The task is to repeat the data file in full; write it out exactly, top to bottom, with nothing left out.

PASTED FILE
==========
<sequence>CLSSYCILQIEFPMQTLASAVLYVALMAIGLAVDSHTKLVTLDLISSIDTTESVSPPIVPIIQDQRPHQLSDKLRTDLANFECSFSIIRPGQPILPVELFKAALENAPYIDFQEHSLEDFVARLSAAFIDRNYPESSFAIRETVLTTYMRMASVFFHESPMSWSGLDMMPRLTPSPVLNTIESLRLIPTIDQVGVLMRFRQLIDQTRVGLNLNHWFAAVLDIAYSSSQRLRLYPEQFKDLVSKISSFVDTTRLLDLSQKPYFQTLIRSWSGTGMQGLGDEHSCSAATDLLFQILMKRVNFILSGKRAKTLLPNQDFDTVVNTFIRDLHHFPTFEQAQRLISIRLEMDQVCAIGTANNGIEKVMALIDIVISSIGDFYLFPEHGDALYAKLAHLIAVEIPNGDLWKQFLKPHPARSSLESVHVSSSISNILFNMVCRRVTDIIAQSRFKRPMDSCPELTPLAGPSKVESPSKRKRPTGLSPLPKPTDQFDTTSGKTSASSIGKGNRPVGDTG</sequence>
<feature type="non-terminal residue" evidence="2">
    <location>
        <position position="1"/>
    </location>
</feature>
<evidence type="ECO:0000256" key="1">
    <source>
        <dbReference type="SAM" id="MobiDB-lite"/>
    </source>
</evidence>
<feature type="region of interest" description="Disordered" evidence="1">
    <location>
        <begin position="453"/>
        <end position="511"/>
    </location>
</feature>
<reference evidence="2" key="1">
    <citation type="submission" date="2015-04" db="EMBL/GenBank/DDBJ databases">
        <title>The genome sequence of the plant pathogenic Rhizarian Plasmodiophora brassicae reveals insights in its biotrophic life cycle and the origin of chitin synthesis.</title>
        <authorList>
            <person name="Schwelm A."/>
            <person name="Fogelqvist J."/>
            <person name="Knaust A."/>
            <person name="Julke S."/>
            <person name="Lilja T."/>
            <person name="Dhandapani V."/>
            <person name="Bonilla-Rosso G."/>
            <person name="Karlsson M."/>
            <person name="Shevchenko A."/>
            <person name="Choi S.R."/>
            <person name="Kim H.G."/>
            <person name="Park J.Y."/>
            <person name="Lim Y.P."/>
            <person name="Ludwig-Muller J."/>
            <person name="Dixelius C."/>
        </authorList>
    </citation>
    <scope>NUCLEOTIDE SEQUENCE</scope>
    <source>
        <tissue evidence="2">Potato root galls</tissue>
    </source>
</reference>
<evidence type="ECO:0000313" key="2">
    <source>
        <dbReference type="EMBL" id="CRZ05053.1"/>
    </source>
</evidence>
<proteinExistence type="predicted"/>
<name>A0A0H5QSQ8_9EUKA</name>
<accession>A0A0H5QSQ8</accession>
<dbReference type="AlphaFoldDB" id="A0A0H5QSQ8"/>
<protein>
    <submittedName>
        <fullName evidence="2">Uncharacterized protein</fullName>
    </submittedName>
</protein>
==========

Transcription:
<sequence>CLSSYCILQIEFPMQTLASAVLYVALMAIGLAVDSHTKLVTLDLISSIDTTESVSPPIVPIIQDQRPHQLSDKLRTDLANFECSFSIIRPGQPILPVELFKAALENAPYIDFQEHSLEDFVARLSAAFIDRNYPESSFAIRETVLTTYMRMASVFFHESPMSWSGLDMMPRLTPSPVLNTIESLRLIPTIDQVGVLMRFRQLIDQTRVGLNLNHWFAAVLDIAYSSSQRLRLYPEQFKDLVSKISSFVDTTRLLDLSQKPYFQTLIRSWSGTGMQGLGDEHSCSAATDLLFQILMKRVNFILSGKRAKTLLPNQDFDTVVNTFIRDLHHFPTFEQAQRLISIRLEMDQVCAIGTANNGIEKVMALIDIVISSIGDFYLFPEHGDALYAKLAHLIAVEIPNGDLWKQFLKPHPARSSLESVHVSSSISNILFNMVCRRVTDIIAQSRFKRPMDSCPELTPLAGPSKVESPSKRKRPTGLSPLPKPTDQFDTTSGKTSASSIGKGNRPVGDTG</sequence>
<feature type="non-terminal residue" evidence="2">
    <location>
        <position position="1"/>
    </location>
</feature>
<evidence type="ECO:0000256" key="1">
    <source>
        <dbReference type="SAM" id="MobiDB-lite"/>
    </source>
</evidence>
<feature type="region of interest" description="Disordered" evidence="1">
    <location>
        <begin position="453"/>
        <end position="511"/>
    </location>
</feature>
<reference evidence="2" key="1">
    <citation type="submission" date="2015-04" db="EMBL/GenBank/DDBJ databases">
        <title>The genome sequence of the plant pathogenic Rhizarian Plasmodiophora brassicae reveals insights in its biotrophic life cycle and the origin of chitin synthesis.</title>
        <authorList>
            <person name="Schwelm A."/>
            <person name="Fogelqvist J."/>
            <person name="Knaust A."/>
            <person name="Julke S."/>
            <person name="Lilja T."/>
            <person name="Dhandapani V."/>
            <person name="Bonilla-Rosso G."/>
            <person name="Karlsson M."/>
            <person name="Shevchenko A."/>
            <person name="Choi S.R."/>
            <person name="Kim H.G."/>
            <person name="Park J.Y."/>
            <person name="Lim Y.P."/>
            <person name="Ludwig-Muller J."/>
            <person name="Dixelius C."/>
        </authorList>
    </citation>
    <scope>NUCLEOTIDE SEQUENCE</scope>
    <source>
        <tissue evidence="2">Potato root galls</tissue>
    </source>
</reference>
<evidence type="ECO:0000313" key="2">
    <source>
        <dbReference type="EMBL" id="CRZ05053.1"/>
    </source>
</evidence>
<proteinExistence type="predicted"/>
<name>A0A0H5QSQ8_9EUKA</name>
<accession>A0A0H5QSQ8</accession>
<dbReference type="AlphaFoldDB" id="A0A0H5QSQ8"/>
<protein>
    <submittedName>
        <fullName evidence="2">Uncharacterized protein</fullName>
    </submittedName>
</protein>